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Subject: Re: [boost] [config] gcc-4.4 and BOOST_NO_SFINAE_EXPR
From: Eric Niebler (eric_at_[hidden])
Date: 2012-09-24 14:15:49

On 9/24/2012 8:33 AM, John Maddock wrote:
>>>> As part of our work to make result_of sfinae-friendly, Daniel Walker
>>>> and
>>>> I have discovered that gcc-4.4 doesn't have very good support for
>>>> generalized sfinae for expressions.
>>> Then, wouldn't it be nice to ask gcc developers to change the
>>> availability of "Solving the SFINAE problem for expressions"
>>> from gcc 4.4 to gcc 4.5 in ?
>> Shouldn't whether this macro is defined or not depend on whether the
>> associated test fails or succeeds, rather than what the compiler
>> claims to support?
> Ideally, yes that should always be the case. It's always a bit tricky
> knowing where to draw the line when the feature works "most of the time"
> but fails in tricky cases.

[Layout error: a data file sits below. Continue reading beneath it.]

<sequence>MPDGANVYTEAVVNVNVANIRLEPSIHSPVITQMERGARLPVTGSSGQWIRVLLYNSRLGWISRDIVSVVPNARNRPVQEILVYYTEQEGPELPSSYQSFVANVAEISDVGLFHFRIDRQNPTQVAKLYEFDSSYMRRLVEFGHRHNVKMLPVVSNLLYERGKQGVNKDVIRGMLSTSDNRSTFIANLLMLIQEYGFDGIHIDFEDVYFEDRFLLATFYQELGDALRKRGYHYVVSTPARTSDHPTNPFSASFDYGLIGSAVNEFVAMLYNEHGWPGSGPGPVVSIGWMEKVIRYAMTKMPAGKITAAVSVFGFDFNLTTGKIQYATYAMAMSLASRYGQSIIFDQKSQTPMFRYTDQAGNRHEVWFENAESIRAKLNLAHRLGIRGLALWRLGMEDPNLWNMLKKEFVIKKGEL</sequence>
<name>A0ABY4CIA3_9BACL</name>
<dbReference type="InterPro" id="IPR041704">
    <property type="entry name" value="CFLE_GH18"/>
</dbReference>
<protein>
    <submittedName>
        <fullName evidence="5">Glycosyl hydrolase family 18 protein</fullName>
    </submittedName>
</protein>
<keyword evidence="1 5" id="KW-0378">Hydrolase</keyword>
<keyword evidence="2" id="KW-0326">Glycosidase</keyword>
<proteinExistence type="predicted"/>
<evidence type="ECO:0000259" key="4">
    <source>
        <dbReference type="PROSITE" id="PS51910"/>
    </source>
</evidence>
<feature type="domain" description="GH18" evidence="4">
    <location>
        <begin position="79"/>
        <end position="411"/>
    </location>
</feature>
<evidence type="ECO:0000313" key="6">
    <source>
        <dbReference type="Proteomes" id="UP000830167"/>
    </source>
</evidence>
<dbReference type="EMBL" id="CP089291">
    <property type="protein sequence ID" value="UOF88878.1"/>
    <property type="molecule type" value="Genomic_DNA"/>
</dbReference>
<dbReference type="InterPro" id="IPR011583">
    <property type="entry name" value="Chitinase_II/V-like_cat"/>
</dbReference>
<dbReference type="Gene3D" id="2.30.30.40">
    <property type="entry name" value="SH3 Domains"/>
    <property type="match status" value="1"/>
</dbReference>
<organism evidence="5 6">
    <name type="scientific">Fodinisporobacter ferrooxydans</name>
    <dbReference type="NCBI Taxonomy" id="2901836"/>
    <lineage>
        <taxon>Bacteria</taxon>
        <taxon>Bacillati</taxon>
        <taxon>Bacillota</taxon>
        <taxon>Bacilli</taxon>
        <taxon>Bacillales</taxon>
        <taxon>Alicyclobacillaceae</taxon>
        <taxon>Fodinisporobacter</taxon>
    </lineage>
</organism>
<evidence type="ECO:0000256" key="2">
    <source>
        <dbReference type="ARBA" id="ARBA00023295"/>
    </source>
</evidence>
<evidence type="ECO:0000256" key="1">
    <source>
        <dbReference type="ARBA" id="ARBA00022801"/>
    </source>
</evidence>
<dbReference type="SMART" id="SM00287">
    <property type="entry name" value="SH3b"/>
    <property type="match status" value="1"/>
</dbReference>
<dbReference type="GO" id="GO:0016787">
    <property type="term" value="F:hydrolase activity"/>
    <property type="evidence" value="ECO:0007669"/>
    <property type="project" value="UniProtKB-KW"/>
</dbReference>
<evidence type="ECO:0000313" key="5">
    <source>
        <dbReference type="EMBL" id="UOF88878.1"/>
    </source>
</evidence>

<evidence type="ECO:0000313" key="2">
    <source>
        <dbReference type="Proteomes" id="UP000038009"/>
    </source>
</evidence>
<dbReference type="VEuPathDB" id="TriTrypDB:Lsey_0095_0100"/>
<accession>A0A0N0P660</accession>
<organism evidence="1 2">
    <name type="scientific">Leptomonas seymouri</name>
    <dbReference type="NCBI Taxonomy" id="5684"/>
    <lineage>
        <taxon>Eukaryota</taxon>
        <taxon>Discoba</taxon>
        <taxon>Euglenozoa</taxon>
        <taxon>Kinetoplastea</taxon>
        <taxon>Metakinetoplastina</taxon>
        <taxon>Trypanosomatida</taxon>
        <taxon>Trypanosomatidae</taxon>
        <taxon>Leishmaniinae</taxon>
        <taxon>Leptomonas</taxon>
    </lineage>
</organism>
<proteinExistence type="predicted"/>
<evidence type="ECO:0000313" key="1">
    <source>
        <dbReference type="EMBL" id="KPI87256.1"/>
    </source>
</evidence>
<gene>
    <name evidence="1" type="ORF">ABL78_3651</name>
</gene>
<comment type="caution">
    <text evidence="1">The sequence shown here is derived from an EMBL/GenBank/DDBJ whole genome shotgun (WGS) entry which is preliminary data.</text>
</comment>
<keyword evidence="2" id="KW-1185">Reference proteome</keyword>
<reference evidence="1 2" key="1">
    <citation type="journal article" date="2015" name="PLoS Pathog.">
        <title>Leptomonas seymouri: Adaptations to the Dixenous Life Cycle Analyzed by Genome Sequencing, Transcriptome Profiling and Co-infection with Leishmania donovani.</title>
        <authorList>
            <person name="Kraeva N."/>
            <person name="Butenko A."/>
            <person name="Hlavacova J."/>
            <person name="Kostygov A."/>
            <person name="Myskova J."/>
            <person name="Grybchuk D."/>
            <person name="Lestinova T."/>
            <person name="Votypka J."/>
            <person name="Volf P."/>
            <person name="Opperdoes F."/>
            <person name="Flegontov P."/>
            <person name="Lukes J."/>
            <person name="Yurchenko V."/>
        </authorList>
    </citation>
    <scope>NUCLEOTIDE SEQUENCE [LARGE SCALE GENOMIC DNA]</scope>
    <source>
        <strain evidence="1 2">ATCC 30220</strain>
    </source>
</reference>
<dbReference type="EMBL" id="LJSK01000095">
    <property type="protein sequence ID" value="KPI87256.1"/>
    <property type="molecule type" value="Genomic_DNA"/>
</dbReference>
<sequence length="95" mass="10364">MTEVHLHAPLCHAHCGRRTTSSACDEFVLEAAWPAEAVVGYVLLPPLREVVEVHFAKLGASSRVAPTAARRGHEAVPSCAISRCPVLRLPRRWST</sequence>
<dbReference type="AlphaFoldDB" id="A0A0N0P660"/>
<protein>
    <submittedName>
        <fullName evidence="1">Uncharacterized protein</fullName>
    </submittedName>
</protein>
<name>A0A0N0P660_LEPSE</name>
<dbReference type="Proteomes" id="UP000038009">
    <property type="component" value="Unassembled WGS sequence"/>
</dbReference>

>> If the test is not strict enough, it could be modified.
> Patches welcome.
> Also, if the test does actually pass for compiler X but we define the
> defect macro anyway because enough real world cases fail, then there
> should be a comment in the config file for that compiler stating why the
> macro is set. Otherwise some helpful person will likely unset the macro
> in future ;-)

I confess to not understanding how the config tests work. When I run
"bjam toolset=gcc-4.4 config_test" in libs/config/tests, the tests pass
whether or not BOOST_NO_SFINAE_EXPR is defined for gcc-4.4. I'm clearly
doing something wrong.

Anyway, here is a test for sfinae-expr that fails with gcc-4.4:

    template<typename T> T declval();

    struct not_incrementable {};

    struct inc {
        template<typename T>
        auto operator()(T t) const -> decltype(t++)
            { return t++; }

    template<typename T>
    struct wrap

    template<typename A>
    int try_inc(wrap<decltype(declval<inc>()(declval<A>()))> *) {
        return 0;

    template<typename A>
    not_incrementable try_inc(...) {
        return not_incrementable();

    struct X {};

    int main() {
        int x = try_inc<int>(0); // OK
        not_incrementable y = try_inc<X>(0); // OK, not_incrementable

Eric Niebler
BoostPro Computing

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